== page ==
"7. The defendant filed a reply to the temporary injunction application, refuting the plaint allegations. It was also urged that the two marks were dissimilar and that the plaintiff could not claim exclusivity over the word TODAY. It was submitted that the plaintiff does not have a news channel using the mark INDIA TODAY. Other pleas such as the composite nature of the plaintiff's mark and how the viewers would not be confused or deceived by mere use of the word TODAY were taken."
18. There is no dispute about the fact that the plaintiff has been in the news magazine publication business for over four decades; if it asserts that it has acquired a strong reputation for the title INDIA TODAY, which is its registered trademark, the Court would be correct in assuming it to be so. However, does that per se - along with sales figures and other financial details testifying to various brands and trademarks owned by the plaintiff, crystallize into a right to prevent others from using a common word, "TODAY" in respect of television news channel services. It is here that the matter requires a slightly closer scrutiny. The word TODAY is a common term and a dictionary one. Used in a non-contemporary sense, i.e without reference to time and as a mark, it could well be urged that it constitutes an arbitrary mark. However, its link with news is unmistakable. In this context, what acquires distinctiveness is the combination India Today.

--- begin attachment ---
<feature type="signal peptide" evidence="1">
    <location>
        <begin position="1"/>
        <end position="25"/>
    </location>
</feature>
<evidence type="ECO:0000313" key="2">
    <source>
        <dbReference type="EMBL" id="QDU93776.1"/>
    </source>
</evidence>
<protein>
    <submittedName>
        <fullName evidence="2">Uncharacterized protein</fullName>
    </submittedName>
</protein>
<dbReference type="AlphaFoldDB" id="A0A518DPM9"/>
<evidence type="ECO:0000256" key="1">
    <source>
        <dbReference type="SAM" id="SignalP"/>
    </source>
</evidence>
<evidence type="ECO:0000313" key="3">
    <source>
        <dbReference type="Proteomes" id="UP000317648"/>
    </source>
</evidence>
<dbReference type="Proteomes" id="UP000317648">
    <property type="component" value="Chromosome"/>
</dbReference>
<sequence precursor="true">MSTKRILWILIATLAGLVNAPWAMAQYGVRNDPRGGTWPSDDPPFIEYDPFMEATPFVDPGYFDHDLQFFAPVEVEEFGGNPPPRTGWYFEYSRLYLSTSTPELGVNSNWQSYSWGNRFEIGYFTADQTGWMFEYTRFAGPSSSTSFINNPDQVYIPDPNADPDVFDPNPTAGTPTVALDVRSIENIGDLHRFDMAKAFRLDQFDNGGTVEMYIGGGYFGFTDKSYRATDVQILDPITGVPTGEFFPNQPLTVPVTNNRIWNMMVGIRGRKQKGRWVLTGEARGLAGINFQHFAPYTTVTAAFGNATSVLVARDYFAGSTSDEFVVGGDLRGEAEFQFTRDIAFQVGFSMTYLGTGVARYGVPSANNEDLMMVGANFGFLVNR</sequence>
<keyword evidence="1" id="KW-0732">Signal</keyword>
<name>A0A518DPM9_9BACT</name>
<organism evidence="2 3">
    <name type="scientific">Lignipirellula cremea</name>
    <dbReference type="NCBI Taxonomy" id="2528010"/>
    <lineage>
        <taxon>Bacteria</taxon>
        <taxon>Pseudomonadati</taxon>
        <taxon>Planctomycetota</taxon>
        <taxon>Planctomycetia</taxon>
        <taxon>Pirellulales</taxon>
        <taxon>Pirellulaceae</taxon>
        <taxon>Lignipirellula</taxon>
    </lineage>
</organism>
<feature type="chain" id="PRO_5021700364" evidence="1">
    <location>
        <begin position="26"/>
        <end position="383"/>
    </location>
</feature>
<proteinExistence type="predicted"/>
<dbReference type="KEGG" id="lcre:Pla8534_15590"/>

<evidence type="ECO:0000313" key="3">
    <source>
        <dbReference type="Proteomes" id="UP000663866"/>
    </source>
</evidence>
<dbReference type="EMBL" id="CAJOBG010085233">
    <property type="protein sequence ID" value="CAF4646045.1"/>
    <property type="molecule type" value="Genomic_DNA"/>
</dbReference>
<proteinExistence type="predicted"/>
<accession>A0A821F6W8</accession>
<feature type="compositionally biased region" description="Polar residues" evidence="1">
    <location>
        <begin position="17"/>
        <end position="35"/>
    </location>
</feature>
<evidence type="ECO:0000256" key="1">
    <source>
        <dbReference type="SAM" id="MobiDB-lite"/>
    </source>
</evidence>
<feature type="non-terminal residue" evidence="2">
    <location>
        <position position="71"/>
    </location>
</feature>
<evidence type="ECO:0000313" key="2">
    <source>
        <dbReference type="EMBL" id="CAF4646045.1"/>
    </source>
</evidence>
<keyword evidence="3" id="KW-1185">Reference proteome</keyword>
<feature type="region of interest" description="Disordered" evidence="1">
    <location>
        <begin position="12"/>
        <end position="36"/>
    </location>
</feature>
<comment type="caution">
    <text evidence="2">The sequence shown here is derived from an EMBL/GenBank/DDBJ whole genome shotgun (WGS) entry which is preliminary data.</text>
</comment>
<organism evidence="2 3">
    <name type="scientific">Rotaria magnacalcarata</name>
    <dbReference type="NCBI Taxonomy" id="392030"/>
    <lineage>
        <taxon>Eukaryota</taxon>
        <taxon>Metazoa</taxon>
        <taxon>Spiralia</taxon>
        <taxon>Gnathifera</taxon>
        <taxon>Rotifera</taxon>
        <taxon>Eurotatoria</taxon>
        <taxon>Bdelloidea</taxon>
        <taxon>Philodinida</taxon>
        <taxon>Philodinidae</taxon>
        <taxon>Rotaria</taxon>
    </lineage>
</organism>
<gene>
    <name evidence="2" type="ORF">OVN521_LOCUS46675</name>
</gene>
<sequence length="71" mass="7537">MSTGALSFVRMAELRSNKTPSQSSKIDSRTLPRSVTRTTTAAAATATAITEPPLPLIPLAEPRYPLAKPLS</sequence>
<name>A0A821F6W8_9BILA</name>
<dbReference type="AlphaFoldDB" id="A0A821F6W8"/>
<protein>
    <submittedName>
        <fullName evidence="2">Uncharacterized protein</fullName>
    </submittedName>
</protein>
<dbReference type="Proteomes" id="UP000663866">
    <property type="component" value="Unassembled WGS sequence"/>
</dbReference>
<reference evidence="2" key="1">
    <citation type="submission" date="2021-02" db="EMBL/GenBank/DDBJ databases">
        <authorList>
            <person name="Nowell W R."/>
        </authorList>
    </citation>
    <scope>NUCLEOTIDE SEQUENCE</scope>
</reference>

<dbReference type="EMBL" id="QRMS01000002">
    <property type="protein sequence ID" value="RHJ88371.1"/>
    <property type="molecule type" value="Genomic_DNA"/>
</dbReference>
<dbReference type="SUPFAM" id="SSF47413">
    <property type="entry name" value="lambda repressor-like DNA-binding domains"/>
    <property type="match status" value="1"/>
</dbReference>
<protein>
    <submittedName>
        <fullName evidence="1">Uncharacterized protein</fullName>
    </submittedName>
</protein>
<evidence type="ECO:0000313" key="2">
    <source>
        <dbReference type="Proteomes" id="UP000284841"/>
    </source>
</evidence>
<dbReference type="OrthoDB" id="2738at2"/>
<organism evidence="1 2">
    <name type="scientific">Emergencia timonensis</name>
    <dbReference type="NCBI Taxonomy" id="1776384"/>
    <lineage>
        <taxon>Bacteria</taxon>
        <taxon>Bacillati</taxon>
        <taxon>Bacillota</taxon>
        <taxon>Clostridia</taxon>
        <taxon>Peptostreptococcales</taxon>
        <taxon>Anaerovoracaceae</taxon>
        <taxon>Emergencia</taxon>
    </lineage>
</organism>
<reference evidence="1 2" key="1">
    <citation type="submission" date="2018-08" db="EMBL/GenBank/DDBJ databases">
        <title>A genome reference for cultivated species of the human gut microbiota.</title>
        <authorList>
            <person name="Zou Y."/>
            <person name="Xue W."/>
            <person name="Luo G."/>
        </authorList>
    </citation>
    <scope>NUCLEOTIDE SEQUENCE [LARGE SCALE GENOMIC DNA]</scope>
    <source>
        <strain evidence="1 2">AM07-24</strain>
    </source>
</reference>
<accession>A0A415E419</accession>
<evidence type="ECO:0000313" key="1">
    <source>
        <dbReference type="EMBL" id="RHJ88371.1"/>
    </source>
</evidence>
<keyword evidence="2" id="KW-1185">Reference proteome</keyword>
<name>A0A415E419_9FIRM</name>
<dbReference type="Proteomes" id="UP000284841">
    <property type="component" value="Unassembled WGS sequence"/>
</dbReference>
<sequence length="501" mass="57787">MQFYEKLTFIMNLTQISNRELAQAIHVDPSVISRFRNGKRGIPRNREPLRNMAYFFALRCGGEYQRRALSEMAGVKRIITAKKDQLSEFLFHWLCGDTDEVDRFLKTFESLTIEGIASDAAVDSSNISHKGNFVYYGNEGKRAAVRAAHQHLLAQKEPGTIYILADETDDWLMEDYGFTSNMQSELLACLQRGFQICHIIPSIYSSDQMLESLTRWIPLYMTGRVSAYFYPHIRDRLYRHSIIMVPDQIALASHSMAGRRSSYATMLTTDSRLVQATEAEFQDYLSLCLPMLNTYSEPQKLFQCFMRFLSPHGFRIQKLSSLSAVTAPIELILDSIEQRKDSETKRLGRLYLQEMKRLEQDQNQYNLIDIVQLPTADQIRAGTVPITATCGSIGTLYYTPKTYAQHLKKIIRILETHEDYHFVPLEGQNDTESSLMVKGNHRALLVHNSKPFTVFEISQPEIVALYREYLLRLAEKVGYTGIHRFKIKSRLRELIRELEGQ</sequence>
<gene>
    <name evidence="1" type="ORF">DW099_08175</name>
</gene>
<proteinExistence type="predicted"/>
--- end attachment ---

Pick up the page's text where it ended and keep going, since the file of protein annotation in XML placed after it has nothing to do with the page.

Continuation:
19. The law demands closer scrutiny, when it comes to the use of common words (such as TODAY), that are descriptive (or semi-descriptive) of the services or goods offered by the service provider or trader. This reluctance was best described in Re J Crosfield & Sons Ltd "Wealthy traders are habitually eager to enclose part of the great common of the English language and to exclude the general public of the present day and of the future from access to the inclosure.”...20. In India too, it has been recognized that trademark use of generic or descriptive words have to be closely scrutinized before claims of injury are allowed. The Supreme Court ruling in Skyline Education Institute (India) Ltd v S.L. Vaswani declined to grant injunction to the plaintiff, who carried on business under the trademark "Skyline". The Court noted that a large number of other businesses had used the term "Skyline" for the same business activity, i.e educational services.